A physician can determine whether decreasing or replacing certain food products or taking enzyme supplements can provide the needed digestive support. The GI tract also contains the largest immune system in the body, defending it against potentially pathogenic microorganisms that find their way into the body through food, drink and the environment. In Inflammatory Bowel Disease (IBD), the immune system reacts to normal tissue and harmless microbes as well as harmful invaders. This autoimmune response damages GI tract tissue leading to diarrhea, bleeding and other symptoms. Crohns disease causes inflammation deep in the lining of the small intestine, inducing pain and chronic diarrhea. It can be a difficult disease to diagnose because its symptoms are similar to other intestinal disorders such as irritable bowel syndrome and to another type of IBD called ulcerative colitis. Ulcerative colitis causes inflammation and ulcers in the top layer of the lining of the large intestine.. When to see a Doctor for Stomach Pain Though normal bowel habits will differ among individuals, it is important to be aware of changes that persist or appear abruptly. Drugs and surgery for digestive disease do not generally work to restore the harmony of the GI system, but are necessary for diseases that alter the structure of the bowel, for example cancer and certain types of inflammation and other serious disorders. However, if left untreated, even minor disorders can prevent optimal digestion and nutrient absorption resulting in severe vitamin and mineral deficiencies in the body. It is critical to see your doctor if you experience the following recurring symptoms without obvious reasons: abdominal pain or cramping before or after meals, feelings of fullness, bloating or gassiness, nausea or vomiting, pain or difficulty in swallowing, loss of appetite, drastic unexplained weight loss, indigestion, bleeding or pain when passing waste, feeling that the bowels are not emptying completely and diarrhea, constipation and any chronic change in bowel habit. Diarrhea and the dehydration it causes, can be a serious problem for anyone, but is especially life-threatening for young children and the elderly. A doctor must be consulted if diarrhea persists or if it is accompanied by symptoms of severe abdominal pain, a high fever or blood or mucus. A physician can also determine whether chronic digestive discomfort is an indication of other disease. Disorders that affect other body systems can distort the functioning of the GI tract.
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New form of irritable bowel syndrome discovered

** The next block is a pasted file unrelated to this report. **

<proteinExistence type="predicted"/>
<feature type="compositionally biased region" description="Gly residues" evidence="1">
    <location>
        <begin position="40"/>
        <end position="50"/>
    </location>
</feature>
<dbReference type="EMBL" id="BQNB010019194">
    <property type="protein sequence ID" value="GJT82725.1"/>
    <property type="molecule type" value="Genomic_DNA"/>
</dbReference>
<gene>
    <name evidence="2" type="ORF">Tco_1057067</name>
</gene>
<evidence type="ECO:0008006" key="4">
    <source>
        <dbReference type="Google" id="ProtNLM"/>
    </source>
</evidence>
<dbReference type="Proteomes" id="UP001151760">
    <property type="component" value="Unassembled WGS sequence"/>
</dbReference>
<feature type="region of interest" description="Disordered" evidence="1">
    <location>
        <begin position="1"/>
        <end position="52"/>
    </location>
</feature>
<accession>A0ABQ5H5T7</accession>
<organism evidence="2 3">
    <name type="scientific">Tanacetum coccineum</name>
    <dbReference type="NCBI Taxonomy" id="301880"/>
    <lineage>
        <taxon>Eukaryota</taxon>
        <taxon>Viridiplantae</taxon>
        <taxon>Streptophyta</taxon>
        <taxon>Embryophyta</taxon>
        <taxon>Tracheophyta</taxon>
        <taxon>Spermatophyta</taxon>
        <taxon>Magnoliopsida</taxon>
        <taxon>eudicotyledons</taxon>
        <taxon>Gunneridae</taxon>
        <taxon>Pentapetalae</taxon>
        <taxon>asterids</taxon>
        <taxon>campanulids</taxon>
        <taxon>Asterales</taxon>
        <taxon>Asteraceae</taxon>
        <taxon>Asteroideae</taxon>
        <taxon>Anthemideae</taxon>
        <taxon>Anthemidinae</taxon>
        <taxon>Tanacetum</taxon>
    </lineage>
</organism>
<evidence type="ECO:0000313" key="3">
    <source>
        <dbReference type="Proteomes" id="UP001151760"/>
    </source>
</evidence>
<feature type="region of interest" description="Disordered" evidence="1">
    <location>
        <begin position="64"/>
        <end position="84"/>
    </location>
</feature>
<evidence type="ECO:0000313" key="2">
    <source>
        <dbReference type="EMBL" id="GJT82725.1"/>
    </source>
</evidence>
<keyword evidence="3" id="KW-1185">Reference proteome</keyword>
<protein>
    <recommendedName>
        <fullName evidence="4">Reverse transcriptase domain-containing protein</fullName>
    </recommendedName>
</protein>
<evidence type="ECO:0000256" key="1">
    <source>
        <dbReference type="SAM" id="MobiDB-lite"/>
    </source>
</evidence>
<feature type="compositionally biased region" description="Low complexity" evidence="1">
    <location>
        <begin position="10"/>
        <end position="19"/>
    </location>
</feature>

But weve shown that IBS symptoms occur after the diverticulitis, and it may result from an inflammatory process like a bomb going off in the body and leaving residual damage. As people age, most develop diverticulosis, or pouches in the lining of the colon. More than 50% of individuals over 60 have the condition; however, the pouches usually do not cause any problems. Occasionally, the pouches become inflamed, leading to diverticulitis, which causes pain and infection in the abdomen. Doctors usually treat it with antibiotics, or in more severe cases, surgery. A major surprise in our study was that diverticulitis patients not only developed IBS at a higher rate than the controls, but they also developed mood disorders like depression and anxiety at a higher rate, noted Dr. Spiegel. He added, Because IBS and mood disorders often go hand in hand, this suggests that acute diverticulitis might even set off a process leading to long-standing changes in the brain-gut axis. The discovery of PDV-IBS could mean better attention to patients complaining of symptoms after diverticulitis, symptoms that up until now may have been dismissed by physicians. Spiegel said the PDV-IBS. Dr. Spiegel explained, Patients often report ongoing IBS symptoms after the diverticulitis has long passed, and this study supports their beliefs and introduces a new diagnosis. If doctors recognize this, they may take the symptoms more seriously and manage them actively, just as they can manage IBS actively with various new drugs on the market and currently in development. For the two-year study, more than 1,000 patient records from the West Los Angeles Veterans Affairs Medical Center were reviewed. The study group comprised patients that had suffered acute diverticulitis and another group of patients that did not have it. The groups were matched for age and sex and had similar comorbidities (other existing health problems). The groups were followed for many years as UCLA researchers tracked the differences in IBS diagnoses and mood disorders.
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